Where Does Your Water Flow After it Swirls Down the Drain?
The average U.S. household uses 50-80 gallons of water each day. It swirls down the drain, but where does it all go? Between two wastewater treatment facilities, Metro Water Recovery (Metro) treats about 135 million gallons of wastewater per day from sixty-one municipalities – translating to about 2.2 million customers within an 805-square mile service area.
The wastewater treated at Metro comes from homes, supermarkets, schools, hospitals, and other businesses. It includes used water from faucets, showers, washing machines, toilets, dishwashers and more. After it swirls down drains, it travels through sewer pipes, including approximately 234 miles of Metro’s large interceptors. As the water makes its way to the treatment facilities, the underground pipes increase in size. Some of Metro’s largest pipes range between 72” to 90” in diameter.
The wastewater that arrives at Metro’s two treatment plants – the Robert W. Hite Treatment Facility in Denver and the Northern Treatment Plant in Brighton – contains dish soap, toothpaste washed down the sink, fabric softener, cooking oils, toilet paper, human waste, cleaning solutions, and other substances. Once it arrives, it goes through Metro’s multi-step wastewater treatment process, which removes 95% of regulated contaminants before the clean water is returned to the South Platte River. However, Metro’s job doesn’t end there. The treatment plant provides community benefits beyond wastewater treatment services.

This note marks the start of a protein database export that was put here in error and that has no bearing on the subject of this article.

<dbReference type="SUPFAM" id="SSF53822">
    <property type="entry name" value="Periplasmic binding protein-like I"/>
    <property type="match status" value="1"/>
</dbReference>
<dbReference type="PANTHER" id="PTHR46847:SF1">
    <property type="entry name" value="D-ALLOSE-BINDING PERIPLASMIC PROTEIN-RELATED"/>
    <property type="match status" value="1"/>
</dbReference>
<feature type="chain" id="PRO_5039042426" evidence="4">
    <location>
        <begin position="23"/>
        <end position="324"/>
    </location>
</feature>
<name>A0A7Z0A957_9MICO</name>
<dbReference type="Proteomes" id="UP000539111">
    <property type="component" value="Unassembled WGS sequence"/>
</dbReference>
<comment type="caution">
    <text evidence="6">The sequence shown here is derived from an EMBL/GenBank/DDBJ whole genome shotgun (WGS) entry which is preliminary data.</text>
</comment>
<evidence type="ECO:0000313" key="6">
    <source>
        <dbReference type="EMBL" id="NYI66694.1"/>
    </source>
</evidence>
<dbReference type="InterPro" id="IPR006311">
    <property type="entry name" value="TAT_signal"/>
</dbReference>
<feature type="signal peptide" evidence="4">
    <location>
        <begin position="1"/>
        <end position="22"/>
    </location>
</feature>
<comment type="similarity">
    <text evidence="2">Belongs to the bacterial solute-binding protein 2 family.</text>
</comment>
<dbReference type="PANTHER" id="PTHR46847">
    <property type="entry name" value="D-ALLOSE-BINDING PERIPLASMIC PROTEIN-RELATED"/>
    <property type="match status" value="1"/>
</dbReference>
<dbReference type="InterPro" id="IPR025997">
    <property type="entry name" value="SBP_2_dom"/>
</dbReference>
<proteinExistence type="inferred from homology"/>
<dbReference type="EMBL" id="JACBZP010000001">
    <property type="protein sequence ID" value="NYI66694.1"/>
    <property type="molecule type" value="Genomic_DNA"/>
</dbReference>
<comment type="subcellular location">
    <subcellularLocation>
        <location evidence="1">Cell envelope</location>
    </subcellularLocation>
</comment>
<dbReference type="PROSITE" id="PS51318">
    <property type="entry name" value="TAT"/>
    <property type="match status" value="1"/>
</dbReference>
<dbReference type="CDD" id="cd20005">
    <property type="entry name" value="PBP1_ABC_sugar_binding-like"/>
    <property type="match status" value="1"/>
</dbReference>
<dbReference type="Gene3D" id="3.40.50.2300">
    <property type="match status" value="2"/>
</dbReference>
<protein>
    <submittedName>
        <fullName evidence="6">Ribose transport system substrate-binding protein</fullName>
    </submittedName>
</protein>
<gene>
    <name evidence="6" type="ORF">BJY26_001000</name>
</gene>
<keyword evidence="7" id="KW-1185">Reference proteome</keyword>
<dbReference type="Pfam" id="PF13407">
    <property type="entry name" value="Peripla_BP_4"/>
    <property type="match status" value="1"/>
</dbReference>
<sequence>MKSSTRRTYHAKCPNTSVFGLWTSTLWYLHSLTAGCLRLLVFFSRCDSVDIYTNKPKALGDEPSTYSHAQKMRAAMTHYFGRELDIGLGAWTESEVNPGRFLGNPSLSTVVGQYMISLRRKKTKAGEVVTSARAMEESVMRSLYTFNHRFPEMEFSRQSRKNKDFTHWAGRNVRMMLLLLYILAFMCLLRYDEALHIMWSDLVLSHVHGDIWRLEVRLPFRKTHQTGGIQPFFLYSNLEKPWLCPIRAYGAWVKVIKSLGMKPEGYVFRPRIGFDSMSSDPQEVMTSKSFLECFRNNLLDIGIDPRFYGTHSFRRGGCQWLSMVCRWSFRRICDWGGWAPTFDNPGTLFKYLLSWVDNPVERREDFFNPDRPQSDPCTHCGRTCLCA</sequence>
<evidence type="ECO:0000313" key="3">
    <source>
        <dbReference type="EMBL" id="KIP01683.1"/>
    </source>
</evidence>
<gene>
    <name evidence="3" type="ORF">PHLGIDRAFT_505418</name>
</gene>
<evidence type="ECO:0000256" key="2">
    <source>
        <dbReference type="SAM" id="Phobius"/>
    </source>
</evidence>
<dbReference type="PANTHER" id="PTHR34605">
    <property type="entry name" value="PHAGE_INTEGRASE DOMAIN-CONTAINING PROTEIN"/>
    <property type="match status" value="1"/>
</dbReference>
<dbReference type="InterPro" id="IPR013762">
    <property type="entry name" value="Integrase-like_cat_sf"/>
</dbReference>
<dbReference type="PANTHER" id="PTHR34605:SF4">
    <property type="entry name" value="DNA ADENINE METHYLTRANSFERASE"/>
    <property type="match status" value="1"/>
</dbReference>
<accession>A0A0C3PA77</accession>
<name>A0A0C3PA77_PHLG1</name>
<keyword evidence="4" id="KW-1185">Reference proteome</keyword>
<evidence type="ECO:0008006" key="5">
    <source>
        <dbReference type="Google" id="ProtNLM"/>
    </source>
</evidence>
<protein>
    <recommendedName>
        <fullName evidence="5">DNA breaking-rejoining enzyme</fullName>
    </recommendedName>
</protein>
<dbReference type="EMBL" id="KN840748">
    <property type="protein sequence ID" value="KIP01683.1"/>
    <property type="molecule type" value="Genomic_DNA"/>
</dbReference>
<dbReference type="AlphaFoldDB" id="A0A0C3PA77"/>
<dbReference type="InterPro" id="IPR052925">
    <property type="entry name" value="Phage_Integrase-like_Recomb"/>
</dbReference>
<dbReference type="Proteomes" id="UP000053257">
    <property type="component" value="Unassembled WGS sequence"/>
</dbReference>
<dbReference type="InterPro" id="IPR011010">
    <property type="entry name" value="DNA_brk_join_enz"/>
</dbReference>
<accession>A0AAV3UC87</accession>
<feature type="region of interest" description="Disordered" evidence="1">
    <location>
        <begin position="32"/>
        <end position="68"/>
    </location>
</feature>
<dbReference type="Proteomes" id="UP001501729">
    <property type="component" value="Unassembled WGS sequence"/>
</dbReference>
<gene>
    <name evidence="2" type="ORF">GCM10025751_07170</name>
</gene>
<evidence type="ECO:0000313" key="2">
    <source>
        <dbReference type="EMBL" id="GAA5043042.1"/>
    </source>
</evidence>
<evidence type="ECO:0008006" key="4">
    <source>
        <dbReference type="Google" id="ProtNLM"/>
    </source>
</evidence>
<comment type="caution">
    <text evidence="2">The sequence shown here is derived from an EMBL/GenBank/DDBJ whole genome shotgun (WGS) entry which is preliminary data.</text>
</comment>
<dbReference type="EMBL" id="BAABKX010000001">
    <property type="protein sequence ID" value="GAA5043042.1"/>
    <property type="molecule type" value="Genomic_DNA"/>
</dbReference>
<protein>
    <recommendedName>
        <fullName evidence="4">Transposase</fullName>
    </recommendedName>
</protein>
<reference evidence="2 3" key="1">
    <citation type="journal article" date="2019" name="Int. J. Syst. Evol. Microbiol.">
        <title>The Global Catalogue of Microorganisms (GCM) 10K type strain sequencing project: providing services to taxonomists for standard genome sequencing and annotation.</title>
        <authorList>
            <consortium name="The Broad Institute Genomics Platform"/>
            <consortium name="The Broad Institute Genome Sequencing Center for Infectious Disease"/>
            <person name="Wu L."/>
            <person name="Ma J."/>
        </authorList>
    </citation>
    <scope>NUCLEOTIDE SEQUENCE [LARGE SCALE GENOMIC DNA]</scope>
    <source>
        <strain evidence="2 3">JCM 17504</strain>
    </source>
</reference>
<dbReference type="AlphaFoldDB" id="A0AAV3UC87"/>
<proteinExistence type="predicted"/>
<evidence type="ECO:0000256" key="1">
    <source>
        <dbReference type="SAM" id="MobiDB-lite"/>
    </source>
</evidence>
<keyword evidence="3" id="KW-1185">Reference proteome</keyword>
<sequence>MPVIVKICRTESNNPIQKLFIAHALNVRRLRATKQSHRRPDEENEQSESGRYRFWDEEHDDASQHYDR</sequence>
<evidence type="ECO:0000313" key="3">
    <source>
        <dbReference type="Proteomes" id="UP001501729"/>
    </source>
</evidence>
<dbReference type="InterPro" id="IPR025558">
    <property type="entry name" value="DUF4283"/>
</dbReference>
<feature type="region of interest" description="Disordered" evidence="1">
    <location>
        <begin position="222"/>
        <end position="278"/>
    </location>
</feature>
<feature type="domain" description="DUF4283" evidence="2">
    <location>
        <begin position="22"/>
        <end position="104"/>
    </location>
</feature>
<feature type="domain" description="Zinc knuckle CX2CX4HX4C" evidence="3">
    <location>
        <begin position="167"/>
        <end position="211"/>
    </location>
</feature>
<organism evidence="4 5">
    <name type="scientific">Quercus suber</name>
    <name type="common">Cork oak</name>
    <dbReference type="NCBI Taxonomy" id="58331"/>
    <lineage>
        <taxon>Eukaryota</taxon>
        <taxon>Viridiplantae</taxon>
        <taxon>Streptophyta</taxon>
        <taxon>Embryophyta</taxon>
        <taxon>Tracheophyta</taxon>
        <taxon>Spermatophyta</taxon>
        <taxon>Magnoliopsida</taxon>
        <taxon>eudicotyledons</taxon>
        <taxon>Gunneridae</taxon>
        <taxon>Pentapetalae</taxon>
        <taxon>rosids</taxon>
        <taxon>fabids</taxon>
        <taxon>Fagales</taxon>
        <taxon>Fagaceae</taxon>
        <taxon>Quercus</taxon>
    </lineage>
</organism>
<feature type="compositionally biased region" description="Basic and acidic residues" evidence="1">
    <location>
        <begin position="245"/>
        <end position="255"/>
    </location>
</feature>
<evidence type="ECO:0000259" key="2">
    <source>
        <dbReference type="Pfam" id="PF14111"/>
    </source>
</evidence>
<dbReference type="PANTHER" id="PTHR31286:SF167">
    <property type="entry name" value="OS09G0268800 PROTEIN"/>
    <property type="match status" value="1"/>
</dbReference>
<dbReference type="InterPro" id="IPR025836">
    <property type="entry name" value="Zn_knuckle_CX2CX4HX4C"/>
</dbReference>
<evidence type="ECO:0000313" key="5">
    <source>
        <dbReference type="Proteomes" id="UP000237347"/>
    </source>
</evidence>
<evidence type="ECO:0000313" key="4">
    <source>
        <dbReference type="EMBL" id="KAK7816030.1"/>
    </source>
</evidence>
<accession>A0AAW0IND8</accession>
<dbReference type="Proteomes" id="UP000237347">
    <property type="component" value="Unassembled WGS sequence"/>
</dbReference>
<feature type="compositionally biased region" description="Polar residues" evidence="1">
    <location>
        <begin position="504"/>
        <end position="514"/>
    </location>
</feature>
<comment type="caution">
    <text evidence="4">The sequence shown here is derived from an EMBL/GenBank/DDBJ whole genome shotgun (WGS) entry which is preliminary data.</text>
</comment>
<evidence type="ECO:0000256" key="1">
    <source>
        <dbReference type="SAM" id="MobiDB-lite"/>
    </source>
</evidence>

The water Metro returns to the South Platte River makes up about 85% of the river’s flow for nine or more months out of the year. The recovered water transforms a river that has historically been considered dry. Click here to watch a video about Metro’s stewardship of the South Platte River.
Throughout the years, Metro’s water quality scientists have improved the aquatic life and habitat along the South Plate River. Since the 1970’s, data-driven research has guided decisions that have significantly restored the river’s quality of water, the fish population, and the environment.
To support Metro’s efforts to protect the region’s health and environment, head to www.metrowaterrecovery.com to learn how you, too, can be a steward of the South Platte River from the comfort of your home.